Hands Off Gretel celebrated the release of their second album, I Want the World with two sold-out shows. One in North London venue Nambucca on Thursday 28th March and a second the following day at the Old School House in Barnsley. It was the former which I attended and thoroughly enjoyed.
The night kicked off with fellow South Yorkshire band We Are One, who play a type of metal-tinged rock blended with rap. They were an interesting proposition, albeit one that proved to be something of a mixed bag. One thing which was immediately apparent was how cohesive they are as a unit. They executed their breakdowns impeccably and were undeniably tight. Their drummer was also a highlight, providing an excellent backdrop for their sound.
A number of their songs favoured an anthemic call and response structure and they did manage to get the audience fairly involved with this. That’s not always an easy task for an opening band. Midway through the set, they played a strange hybrid of Lenny Kravitz’s ‘Get away’ and Eminem’s ‘Lose Yourself.’ While this was admittedly a novel combination, it didn’t really work for me and felt somewhat incongruous dropped in among the surrounding songs. Overall their set was pretty well received by the audience and they played it with palpable enthusiasm.
There is no shortage of self-belief in the We Are One camp. The crowd were informed in no uncertain terms that they are going to blow up this year. However, whether such assertions should be viewed more as chutzpah or hubris remains to be seen.
Second to take to the stage were Brighton five-piece PussyLiquor. They were without their regular drummer on this occasion but were very ably supported by the stand in. Although he did keep a beanie on for an inordinately long amount of time given how hot the crowded venue was.
PussyLiquor wasted no time in getting going and their upbeat stage presence was infectious. You get the feeling they really enjoy what they’re doing and genuinely like each others company. They are a band with a number of serious points to make and they do so forcefully but without it feeling preachy or overly didactic. Musically they’re rooted in a punk and Riot Girl sensibility, with all the rawness and attitude that suggests. However, they have a keen ear for melody and are especially strong with regards to the vocal interplay between lead and backing parts.
One of the high points in the set was the irreverent ‘Lady Wank’, which is a fine example of the aforementioned group singing dynamic. However, when questioned on their personal preferences in this regard the audience remained shtum. Another standout track was a new one which I didn’t catch the name of that tackled the issue of rampant consumerism. It managed to weave the Aqua song ‘Barbie Girl’ into it’s sharply observed critique, creating an interesting juxtaposition. They rounded off their set with a real sing-along number dedicated to the hardworking exponents of the conservative party, aptly titled ‘C.U.N.T.’ It was a punchy end to a strong set.
By the time Hands off Gretel took to the stage the crowd was heaving and Nambucca was very warm and bristling with excitement. Front-woman Lauren Tate informed the crowd of how nervous she had been prior to coming on stage. Not that you would have noticed as the band played with real brio from start to finish. Tate’s demeanour may be slightly self-deprecating in between songs but when they are being played she projects an aura of confidence and assuredness.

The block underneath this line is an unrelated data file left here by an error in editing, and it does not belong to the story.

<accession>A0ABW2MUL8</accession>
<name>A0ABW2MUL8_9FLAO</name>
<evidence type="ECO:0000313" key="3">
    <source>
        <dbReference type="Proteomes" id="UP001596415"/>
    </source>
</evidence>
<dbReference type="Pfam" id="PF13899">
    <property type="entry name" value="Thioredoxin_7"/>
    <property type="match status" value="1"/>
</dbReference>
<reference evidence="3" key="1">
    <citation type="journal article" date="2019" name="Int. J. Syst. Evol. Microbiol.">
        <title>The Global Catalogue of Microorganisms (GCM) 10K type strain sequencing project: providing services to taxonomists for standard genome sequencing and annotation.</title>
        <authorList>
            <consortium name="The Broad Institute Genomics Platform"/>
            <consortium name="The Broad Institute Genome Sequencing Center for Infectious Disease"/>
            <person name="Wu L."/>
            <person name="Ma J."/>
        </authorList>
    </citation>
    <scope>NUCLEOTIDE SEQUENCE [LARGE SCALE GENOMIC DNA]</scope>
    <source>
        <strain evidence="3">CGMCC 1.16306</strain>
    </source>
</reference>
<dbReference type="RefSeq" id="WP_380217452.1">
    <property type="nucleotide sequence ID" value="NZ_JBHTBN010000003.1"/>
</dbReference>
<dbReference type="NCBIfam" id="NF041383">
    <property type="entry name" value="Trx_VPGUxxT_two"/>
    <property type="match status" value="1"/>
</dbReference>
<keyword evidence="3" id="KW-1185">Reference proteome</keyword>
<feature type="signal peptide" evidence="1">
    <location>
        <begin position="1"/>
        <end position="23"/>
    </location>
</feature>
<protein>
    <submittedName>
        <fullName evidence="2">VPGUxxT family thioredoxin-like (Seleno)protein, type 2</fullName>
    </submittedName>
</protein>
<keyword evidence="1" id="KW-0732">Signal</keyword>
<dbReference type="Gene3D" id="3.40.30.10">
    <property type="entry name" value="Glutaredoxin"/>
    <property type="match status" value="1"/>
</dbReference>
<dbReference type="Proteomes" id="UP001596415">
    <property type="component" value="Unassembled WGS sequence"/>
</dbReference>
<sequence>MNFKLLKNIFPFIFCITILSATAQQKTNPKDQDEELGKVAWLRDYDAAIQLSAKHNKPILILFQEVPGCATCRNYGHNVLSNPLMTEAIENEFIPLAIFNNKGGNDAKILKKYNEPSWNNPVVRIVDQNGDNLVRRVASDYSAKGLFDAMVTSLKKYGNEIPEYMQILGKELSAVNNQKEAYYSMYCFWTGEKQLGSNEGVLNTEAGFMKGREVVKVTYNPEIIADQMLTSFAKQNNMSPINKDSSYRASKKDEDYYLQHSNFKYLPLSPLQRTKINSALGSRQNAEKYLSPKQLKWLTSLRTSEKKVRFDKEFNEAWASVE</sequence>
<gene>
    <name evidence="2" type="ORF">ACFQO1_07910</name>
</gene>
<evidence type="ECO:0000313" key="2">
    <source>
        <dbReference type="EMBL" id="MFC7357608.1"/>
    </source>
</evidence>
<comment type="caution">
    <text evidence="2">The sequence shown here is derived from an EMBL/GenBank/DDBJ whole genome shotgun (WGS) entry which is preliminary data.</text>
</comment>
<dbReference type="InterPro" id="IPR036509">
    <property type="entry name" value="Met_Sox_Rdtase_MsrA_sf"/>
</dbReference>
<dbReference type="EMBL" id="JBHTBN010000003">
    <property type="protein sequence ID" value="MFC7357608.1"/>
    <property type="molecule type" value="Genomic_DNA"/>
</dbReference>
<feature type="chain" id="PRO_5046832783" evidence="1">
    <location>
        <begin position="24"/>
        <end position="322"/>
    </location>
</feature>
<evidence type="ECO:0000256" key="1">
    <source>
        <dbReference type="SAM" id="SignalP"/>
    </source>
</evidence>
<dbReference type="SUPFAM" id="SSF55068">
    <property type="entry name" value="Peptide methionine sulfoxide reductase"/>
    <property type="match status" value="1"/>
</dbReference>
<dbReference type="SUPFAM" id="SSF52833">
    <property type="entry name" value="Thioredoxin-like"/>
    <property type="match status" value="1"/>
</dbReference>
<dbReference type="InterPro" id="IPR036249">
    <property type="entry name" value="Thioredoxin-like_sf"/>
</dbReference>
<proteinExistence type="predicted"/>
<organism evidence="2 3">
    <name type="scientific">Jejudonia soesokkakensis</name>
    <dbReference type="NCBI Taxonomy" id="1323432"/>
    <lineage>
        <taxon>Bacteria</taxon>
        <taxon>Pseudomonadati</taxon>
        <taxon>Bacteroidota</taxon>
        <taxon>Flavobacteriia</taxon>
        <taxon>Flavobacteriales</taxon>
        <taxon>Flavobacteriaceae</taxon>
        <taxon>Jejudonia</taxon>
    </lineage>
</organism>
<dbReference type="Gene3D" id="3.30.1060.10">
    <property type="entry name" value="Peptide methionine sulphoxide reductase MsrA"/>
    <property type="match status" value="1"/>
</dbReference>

They opened up with a heavier number before moving on to lighter tracks. The setlist was well judged, the slightly slower numbers were alternated with more full throttle ones which allowed for variation while never losing energy. Tate’s vocals have huge power in their delivery, switching effortlessly between clean, measured enunciation and guttural grunge-tinged roar.
The band’s tracks are an intriguing blend of amped-up freneticism, mixed with more introspective quietude and catchy, almost poppy at times hooks. The songs cover a range of topics but there is a strong emphasis on inclusivity and overcoming the trials and tribulations of feeling different or outcast. An idea exemplified by the track ‘Freaks Like Us’, which is a slower number on the topic of treading your own path and being scorned for doing so. Their version of ‘My Friend Said’ was also a good showcase for their more downtempo register. Another standout track was ‘Milk’, which really demonstrated the chops of their bassist Becky.
The audience were clearly buzzing and at one point a couple of members of the crowd even did the worm, which was entertaining and not a usual precursor to a mosh pit. As the night drew to a close there was a somewhat deconstructed encore. ‘Kiss Me Girl’, which is a real humdinger of a track that calls to mind The Distillers went down a storm. As did the closer, a raucous version of ‘I Wanna Be Your Dog’. With the final huddle of moshing fans disentangled and heading out, Hands Off Gretel had comfortably shown why they have a reputation as a formidable live act.
All the bands hung around after the gig, chatting to fans and signing merch. Incidentally, we later found out that the I Want The World record glows when under a UV light. Hands Off Gretel are at the top of their game at the moment and it feels as if they are on the cusp of blowing up. If they keep playing gigs like this then there’s every reason to think that 2019 could be a huge year for them.
You can keep up to date with the band and buy a copy of the album here: https://www.handsoffgretel.co.uk/
Photos courtesy of Koichi Miyashiro